Subject: Young Priests Challenged To Sanctify Local Church


Young Priests Challenged To Sanctify Local Church

By Hipolito Aparicio

October 27, 2008 | TL06020.1521 | 1399 words Text size

DILI (UCAN) -- Lay Timorese, even very simple Catholics living in villages, have been talking intensively for nearly a year about a Church in crisis.

The crisis was caused by clergy sexual abuse, which led to some priests and nuns abandoning their vocations or Religious commitments during the past year.

The bishops of Dili and Baucau dioceses have not publicly responded to the issue, but the "public secret" is constantly discussed on every street corner.

In his book The Courage To Be Catholic, American theologian George Weigel says "crisis" has two meanings in the Bible. The more familiar one is cataclysmic upheaval, breaking up what seemed fixed and sure. We've certainly experienced this sense of "crisis" these past years. But "crisis" could also be an opportunity, a moment ripe with the potential for deeper conversion.

If crisis-as-cataclysm is to become crisis-as-opportunity in Timor Leste's Catholic Church, today's crisis ultimately must be seen as a crisis of discipleship, one of fidelity, and its only remedy is genuine fidelity.

Sanctity is the baptismal vocation of every Christian, the ultimate goal of the sacraments, but not every Timorese Catholic understands its true meaning.

Ever since I was a child growing up in a Catholic family, I've heard many feeble ideas about sanctity. It was attributed exclusively to priests because only they could talk to God. People came to believe this when they saw the very first missioners reading their breviary and praying the rosary every day in front of the community. The people concluded that only priests could pray.

Today, our old people say, "In the past, we would see breviary, rosary and sacred pictures in the bag of priests (missioners). Now, young priests run around very busy with projects, probably with only calculators in their bag."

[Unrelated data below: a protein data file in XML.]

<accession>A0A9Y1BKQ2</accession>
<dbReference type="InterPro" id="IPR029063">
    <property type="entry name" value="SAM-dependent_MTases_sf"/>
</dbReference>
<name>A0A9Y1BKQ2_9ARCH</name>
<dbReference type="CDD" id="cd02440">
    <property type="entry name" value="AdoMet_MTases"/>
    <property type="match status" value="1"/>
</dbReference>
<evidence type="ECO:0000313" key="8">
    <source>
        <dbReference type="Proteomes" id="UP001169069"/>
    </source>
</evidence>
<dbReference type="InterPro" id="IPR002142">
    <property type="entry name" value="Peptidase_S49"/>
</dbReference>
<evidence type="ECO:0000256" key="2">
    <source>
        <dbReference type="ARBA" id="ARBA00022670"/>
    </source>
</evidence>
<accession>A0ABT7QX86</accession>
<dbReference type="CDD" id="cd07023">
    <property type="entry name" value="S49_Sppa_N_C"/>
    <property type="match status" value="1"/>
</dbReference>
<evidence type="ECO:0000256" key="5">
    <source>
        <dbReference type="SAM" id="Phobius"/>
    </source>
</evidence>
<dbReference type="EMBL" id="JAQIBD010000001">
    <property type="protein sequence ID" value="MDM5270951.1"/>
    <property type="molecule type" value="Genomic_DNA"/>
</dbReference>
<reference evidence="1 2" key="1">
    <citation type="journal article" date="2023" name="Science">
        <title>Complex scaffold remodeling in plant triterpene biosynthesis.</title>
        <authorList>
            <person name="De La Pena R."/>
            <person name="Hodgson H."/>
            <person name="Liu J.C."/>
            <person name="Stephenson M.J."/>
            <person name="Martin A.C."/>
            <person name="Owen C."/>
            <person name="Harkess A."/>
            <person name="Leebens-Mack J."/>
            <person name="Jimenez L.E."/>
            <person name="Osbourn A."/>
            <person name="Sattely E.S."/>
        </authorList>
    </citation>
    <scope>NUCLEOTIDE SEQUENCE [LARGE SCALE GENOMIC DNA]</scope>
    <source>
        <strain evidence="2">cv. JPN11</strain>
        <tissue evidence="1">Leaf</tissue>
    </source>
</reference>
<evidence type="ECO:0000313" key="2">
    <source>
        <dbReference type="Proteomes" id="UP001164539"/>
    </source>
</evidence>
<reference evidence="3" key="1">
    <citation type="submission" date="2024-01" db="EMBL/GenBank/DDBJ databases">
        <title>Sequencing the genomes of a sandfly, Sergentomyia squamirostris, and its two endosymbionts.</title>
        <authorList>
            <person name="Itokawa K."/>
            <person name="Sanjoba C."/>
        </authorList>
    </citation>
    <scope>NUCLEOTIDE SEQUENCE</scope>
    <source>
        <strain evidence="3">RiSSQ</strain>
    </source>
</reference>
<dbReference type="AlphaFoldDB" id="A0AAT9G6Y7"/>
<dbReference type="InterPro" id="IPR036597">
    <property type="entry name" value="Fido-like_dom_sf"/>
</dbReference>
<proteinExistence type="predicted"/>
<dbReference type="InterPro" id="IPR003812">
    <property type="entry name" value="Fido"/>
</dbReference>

Weighty attributes are credited to the priest in Timor Leste. In Tetum, the local language, he is called "Na'i-Lulik" and "Amo-Santo," meaning sacred man. Such expressions bestow on him all manner of trust, respect and reverence.

Laypeople never imagined a priest would try to do what a layman could. The old evangelization may have given them such ideas about sanctity. In any case, today's Timorese Catholics were scandalized to see a priest and a pregnant nun so easily leaving their calling without one word from their Catholic leaders.

This dimension of the crisis touches everyone in the community of baptized. Regardless of our state of Christian life, we all share responsibility to help turn crisis-as-cataclysm into crisis-as-opportunity. We need to examine our consciences and ask if we are leading thoroughly, intentionally, radically Christian lives of discipleship, staking all on the Lord, reminding ourselves daily that it is his kingdom for which we pray, his Church in which we serve.

"Re-evangelization" has been declared the pastoral strategy and priority of Dili diocese, led by Bishop Alberto Ricardo da Silva. As a layperson, I think this is imperative if today's crisis is to become an opportunity for genuinely Catholic reform.

Such reform cannot mean turning the Catholic priesthood into an imitation of the various types of ministry found in other Christian communities. Reforming the Catholic priesthood can only mean reform in which Catholic priests become more intensely, intentionally and manifestly Catholic. In other words, especially in Timor Leste, "re-evangelization" should be seen as "Back to Christ," starting with the Catholic hierarchy.

Some experiences may be worth noting. During a two-day gathering of alumni of Fatumaca, a famous Salesian technical school in Timor Leste, one nun spoke of the family of Nazareth as model for the Christian family. She greatly stressed marital fidelity in describing the challenges that laypeople face.

In a follow-up session, Salesian Father Elisio Locatelli broke the silence by encouraging the past pupils to challenge the nun: "Why do you keep silent just listening to priests and nuns tell you about fidelity? Why don't you ask if they remain faithful? Fidelity should be required not only of laypeople."

All in the room were suddenly stupefied. It was the first time for some to hear such an unusual challenge.